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Sharp’s on-paper specifications for the 32GD7E don’t read especially well, with neither the 450cd/m2 brightness nor 800:1 contrast ratio figures exactly setting any new records. Here’s hoping Sharp has just measured them more conservatively than most rivals do.
Delving into the 32GD7E’s onscreen menus in a quest for more features proves an unrewarding experience. Not because there aren’t enough features to uncover, but because using the onscreen menus is such a chore. The menus appear so obsessed with trying to occupy as little screen space as possible that you’re forced down endless confusing and awkward-to-navigate sub-menus to achieve even the most basic adjustment. Yeuch!
Among the most important of the features available once you’ve got your head round the menu structure is a selection of progressive scan settings, which can have quite a radical effect on how good or otherwise you picture looks. Our advice would be that you shouldn’t be afraid to experiment with the various options offered, and that you should consider readjusting them depending on the type of picture (sports, film, news) you’re watching.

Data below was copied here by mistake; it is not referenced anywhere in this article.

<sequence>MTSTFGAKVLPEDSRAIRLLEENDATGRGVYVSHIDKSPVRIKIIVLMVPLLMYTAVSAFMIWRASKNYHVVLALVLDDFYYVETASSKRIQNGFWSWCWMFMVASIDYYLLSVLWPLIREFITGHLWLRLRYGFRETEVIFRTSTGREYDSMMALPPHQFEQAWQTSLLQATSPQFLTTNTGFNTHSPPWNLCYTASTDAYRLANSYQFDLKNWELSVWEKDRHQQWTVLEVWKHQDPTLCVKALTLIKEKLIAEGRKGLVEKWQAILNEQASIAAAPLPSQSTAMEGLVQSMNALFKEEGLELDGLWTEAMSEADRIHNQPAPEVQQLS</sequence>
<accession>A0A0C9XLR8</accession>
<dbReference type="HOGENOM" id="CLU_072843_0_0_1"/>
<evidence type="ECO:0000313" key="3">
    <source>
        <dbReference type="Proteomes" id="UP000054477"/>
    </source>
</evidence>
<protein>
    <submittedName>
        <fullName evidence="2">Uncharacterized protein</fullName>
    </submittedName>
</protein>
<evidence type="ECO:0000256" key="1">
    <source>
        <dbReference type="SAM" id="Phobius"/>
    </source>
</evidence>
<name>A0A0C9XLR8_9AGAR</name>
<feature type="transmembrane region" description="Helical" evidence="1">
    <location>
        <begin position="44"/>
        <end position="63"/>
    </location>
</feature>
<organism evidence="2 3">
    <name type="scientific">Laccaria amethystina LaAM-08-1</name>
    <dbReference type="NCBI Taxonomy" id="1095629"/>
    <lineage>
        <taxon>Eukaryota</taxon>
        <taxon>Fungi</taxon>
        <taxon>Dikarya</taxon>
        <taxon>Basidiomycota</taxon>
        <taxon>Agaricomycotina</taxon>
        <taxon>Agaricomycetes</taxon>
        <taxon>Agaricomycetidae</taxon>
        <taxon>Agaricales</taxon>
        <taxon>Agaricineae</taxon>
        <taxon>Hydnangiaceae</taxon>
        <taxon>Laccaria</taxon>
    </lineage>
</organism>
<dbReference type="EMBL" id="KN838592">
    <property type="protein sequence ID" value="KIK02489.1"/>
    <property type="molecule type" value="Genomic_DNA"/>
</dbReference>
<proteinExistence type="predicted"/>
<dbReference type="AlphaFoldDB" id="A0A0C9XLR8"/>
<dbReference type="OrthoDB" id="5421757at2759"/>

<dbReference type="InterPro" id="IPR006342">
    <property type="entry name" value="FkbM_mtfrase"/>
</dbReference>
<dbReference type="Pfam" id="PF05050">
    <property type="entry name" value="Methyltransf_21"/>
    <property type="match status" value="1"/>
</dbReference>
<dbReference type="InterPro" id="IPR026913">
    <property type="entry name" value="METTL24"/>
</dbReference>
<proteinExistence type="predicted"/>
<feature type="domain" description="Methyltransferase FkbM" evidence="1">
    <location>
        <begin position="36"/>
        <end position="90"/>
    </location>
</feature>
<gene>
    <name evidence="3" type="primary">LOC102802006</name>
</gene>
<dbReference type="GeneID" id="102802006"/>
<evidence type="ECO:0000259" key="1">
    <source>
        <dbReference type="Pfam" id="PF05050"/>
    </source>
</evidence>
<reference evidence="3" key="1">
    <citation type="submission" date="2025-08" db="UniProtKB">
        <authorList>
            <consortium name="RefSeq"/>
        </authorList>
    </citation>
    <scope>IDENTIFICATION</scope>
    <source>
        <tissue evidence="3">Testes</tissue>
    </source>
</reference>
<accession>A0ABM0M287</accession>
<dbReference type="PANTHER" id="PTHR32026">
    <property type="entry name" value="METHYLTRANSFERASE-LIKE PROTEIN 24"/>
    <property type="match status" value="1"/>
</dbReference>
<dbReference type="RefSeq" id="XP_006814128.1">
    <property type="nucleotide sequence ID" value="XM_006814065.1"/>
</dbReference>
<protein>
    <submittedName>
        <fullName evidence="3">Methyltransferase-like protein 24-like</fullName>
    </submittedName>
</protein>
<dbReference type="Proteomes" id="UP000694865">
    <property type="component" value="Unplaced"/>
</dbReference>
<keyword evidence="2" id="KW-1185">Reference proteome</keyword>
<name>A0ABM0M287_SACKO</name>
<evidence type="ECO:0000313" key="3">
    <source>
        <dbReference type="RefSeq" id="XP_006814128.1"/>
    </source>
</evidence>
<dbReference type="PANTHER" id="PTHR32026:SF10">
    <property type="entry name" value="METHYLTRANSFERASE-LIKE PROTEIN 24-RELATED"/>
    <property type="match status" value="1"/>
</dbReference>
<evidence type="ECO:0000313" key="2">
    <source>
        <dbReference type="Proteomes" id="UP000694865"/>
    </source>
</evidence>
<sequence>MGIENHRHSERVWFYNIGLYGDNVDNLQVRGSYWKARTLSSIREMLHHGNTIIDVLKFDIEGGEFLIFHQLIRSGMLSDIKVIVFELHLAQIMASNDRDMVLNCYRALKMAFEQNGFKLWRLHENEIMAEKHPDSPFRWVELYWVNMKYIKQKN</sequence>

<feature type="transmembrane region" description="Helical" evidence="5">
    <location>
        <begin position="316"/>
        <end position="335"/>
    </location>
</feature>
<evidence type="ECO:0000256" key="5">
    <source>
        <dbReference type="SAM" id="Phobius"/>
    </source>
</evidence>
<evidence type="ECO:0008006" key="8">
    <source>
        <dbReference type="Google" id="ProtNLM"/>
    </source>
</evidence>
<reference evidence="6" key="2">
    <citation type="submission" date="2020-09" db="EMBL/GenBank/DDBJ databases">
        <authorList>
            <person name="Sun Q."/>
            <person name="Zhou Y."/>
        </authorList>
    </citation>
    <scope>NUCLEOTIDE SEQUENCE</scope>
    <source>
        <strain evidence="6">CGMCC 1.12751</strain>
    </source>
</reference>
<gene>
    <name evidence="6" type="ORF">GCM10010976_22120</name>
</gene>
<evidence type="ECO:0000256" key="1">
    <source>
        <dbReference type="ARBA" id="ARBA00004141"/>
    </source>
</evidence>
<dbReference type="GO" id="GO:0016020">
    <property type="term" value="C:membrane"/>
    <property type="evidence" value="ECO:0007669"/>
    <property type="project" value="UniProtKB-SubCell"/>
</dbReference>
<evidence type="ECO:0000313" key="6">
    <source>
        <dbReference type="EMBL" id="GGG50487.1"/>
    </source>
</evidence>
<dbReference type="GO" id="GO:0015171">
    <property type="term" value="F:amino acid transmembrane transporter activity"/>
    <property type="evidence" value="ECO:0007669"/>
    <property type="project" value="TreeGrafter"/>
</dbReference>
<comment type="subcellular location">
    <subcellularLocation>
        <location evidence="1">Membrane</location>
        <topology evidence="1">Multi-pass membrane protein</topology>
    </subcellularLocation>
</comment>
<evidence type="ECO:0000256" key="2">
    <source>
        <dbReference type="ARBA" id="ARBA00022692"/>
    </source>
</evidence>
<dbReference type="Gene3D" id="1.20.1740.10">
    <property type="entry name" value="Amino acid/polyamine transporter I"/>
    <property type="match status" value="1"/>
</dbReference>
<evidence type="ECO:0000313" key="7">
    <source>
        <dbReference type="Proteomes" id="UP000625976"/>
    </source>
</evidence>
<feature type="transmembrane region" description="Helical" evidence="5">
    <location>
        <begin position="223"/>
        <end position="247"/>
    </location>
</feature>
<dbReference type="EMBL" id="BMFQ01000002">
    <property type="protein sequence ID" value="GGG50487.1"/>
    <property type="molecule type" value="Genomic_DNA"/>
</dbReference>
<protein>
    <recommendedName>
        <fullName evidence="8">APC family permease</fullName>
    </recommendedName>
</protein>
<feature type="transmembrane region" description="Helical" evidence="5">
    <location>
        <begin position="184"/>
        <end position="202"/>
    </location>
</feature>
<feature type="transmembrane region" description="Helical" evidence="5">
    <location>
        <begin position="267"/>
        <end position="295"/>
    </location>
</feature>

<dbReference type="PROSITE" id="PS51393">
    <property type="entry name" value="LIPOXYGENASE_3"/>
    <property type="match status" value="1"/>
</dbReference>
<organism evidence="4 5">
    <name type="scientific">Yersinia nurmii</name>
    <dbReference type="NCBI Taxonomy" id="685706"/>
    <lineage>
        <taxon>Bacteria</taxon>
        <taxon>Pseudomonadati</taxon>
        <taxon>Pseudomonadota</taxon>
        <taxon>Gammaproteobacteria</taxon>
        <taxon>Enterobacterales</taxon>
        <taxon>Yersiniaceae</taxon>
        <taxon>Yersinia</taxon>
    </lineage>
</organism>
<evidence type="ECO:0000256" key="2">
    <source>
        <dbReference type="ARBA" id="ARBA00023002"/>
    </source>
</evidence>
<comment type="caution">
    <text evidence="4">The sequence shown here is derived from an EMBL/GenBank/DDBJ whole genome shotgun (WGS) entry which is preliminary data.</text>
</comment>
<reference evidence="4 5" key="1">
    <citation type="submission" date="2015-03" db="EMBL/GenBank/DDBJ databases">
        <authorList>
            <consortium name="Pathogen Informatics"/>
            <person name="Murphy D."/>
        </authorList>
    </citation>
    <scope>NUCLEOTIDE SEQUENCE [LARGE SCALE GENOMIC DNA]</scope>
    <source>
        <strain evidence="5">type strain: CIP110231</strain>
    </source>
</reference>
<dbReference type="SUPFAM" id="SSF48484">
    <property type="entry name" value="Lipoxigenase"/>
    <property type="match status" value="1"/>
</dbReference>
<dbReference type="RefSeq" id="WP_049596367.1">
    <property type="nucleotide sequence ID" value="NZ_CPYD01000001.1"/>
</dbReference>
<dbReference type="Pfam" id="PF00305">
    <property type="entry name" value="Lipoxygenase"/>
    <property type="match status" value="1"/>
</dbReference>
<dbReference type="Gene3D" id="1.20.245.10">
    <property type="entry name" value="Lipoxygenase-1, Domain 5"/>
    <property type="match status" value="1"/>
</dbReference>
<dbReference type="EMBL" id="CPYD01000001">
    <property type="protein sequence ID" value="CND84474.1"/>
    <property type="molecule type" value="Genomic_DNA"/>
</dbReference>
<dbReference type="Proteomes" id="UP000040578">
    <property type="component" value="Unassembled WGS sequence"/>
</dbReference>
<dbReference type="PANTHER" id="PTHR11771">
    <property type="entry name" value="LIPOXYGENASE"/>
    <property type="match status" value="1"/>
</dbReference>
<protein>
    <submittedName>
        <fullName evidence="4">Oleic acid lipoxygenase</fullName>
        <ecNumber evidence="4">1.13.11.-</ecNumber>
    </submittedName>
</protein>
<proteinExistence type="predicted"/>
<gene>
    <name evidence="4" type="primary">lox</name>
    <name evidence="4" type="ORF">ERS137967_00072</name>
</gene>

Also of interest are a suite of picture in picture facilities, and a processing system for reducing the judder sometimes experienced with horizontal motion on LCD TVs.
Let loose on everything from Sky and Freeview digital broadcasts to a DVD player and an HD-running Xbox 360, the 32GD7E’s pictures vary quite wildly between outstanding and merely average.
Unusually the TV is at its best – relative to the competition, at least – with something many LCD rivals really struggle with: standard definition PAL pictures from its digital tuner. Such images really can look superb, thanks in the main to some fabulously aggressive colours and an almost complete absence of the sort of blocky noise that characterises digital broadcasts on so many LCD rivals. Freeview pictures also look sharper and more three-dimensional than is common for an LCD TV, giving you a delightfully direct connection with what you’re watching.
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